Illinois Judge Strikes Down State’s Internet Affiliate Tax Law

Published June 4, 2012

A Cook County Circuit Court judge has struck down Illinois’ Internet affiliate tax law, handing a victory to thousands of Internet entrepreneurs across the state.

The ultimate outcome is likely to rest with the Illinois Supreme Court, which hears cases in which a statute has been held invalid on direct appeal. For the time being, though, supporters of the challenge to the law view the ruling as an important step in thwarting a barrage of oppressive taxes that are driving jobs out of Illinois and diminishing the state’s revenue.

“We were surprised, very pleasantly surprised, not at the ruling itself but at how quickly the judge made the ruling. Our attorneys tell us it’s quite rare for a judge to issue a bench ruling, especially on a Constitutional basis,” said Rebecca Madigan, executive director of the Performance Marketing Association, the plaintiff in the case. “However, he said this was such an obvious violation of the Constitution that the law does not pass legal muster.”

The law took effect July 1, 2011, and targeted retailers who had contracts with businesses in Illinois that posted links on their Web sites to the retailers’ Web sites. The law compelled those retailers to charge a use tax on any products purchased after a consumer was “linked through” to the retailer’s site from an Illinois affiliate.

One-Third of Businesses Gone
When the General Assembly passed the law, it was sold as a revenue generator but Madigan said approximately 3,000 of the state’s estimated 9,000 Illinois-based online affiliates have either closed their doors or moved to neighboring states with friendlier business climates. Illinois-based online affiliates generated as much as $744 million last year and paid $22 million in state income taxes.

Judge Lopez Cepero on April 25 ruled the law unconstitutional on two grounds:

One, it violated the Commerce Clause of the United States Constitution, which limits what entities a state can tax; and

Two, it conflicted with the federal Internet Tax Freedom Act, which prohibits states from directly targeting and taxing internet commerce.

Pain in the Nexus
Regarding the Commerce Clause, Judge Cepero said the state failed to establish the retailers maintained the requisite “nexus” or connection to Illinois commerce necessary to tax out-of-state retailers. Traditionally, for a state to exercise its taxing power over a foreign company, that company must have some physical presence within the state, whether it be an office, a factory or even salesmen who pitch the company’s products directly to residents of Illinois.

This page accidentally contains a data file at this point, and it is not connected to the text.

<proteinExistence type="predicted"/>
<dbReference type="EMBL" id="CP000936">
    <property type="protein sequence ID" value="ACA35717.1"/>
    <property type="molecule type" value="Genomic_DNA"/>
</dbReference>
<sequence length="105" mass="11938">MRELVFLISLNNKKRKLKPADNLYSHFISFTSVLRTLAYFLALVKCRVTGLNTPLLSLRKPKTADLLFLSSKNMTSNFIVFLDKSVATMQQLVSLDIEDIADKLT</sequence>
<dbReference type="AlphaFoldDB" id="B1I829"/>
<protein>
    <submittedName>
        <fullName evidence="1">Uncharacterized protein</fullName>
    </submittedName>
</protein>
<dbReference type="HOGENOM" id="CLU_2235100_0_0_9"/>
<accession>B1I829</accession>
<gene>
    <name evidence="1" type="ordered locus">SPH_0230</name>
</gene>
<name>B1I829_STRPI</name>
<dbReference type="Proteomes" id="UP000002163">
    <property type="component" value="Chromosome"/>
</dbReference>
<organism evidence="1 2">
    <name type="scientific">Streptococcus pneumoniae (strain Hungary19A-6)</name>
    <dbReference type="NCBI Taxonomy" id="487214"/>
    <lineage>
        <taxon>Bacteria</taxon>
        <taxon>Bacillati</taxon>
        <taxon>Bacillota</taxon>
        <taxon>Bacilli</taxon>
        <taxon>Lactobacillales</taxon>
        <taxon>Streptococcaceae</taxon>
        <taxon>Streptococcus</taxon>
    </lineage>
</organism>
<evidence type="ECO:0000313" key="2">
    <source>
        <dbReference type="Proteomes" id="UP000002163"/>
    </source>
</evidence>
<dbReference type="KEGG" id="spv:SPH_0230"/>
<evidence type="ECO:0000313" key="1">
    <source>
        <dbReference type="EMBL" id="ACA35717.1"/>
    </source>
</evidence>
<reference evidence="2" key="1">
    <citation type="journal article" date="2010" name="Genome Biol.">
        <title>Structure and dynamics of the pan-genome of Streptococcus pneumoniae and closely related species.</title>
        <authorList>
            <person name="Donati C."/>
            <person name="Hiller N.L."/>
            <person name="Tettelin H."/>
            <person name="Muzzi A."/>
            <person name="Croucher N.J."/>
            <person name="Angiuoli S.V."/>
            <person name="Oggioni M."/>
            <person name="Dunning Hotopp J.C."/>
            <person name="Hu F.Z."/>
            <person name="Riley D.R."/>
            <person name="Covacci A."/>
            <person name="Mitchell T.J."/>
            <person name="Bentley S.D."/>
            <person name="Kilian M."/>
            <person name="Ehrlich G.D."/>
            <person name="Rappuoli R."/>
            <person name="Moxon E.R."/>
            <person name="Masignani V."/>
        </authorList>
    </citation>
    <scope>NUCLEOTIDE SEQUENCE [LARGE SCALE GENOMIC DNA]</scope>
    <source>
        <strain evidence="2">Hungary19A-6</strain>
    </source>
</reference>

An advertisement on an Illinois-based Web site does not create a significant enough presence for the state to tax the company doing the advertising, the judge ruled. A Web page ad simply does not mean the company maintains a place of business in Illinois such that it must register with the Department of Revenue and charge customers a use tax.

Federal Moratorium
The Illinois law was also fatally flawed in attempting to tax Internet commerce, the judge ruled. It directly conflicts with the federal Internet Tax Freedom Act, which prohibits states from imposing a discriminatory tax on electronic commerce.

Because the Illinois affiliate tax law imposed an obligation to collect Illinois use taxes on retailers who completed sales transactions through Internet-based advertising, rather than other forms of advertising, it violated the federal statute that prohibits such discriminatory taxes against Internet commerce. Judge Cepero ruled this Internet tax “moratorium” applies here, and therefore the Illinois law must be struck down.

The Illinois Department of Revenue has 30 days to appeal to the Illinois Supreme Court.

Madigan said the PMA is “waiting to see when the law will be suspended and how. We’re hoping at the very least it is suspended or ignored through the appeals process.”

Peter White ([email protected]) is an attorney with the Liberty Justice Center, a litigation center started by the Illinois Policy Institute. This article originally appeared in The Heartland Institute’s Budget & Tax News.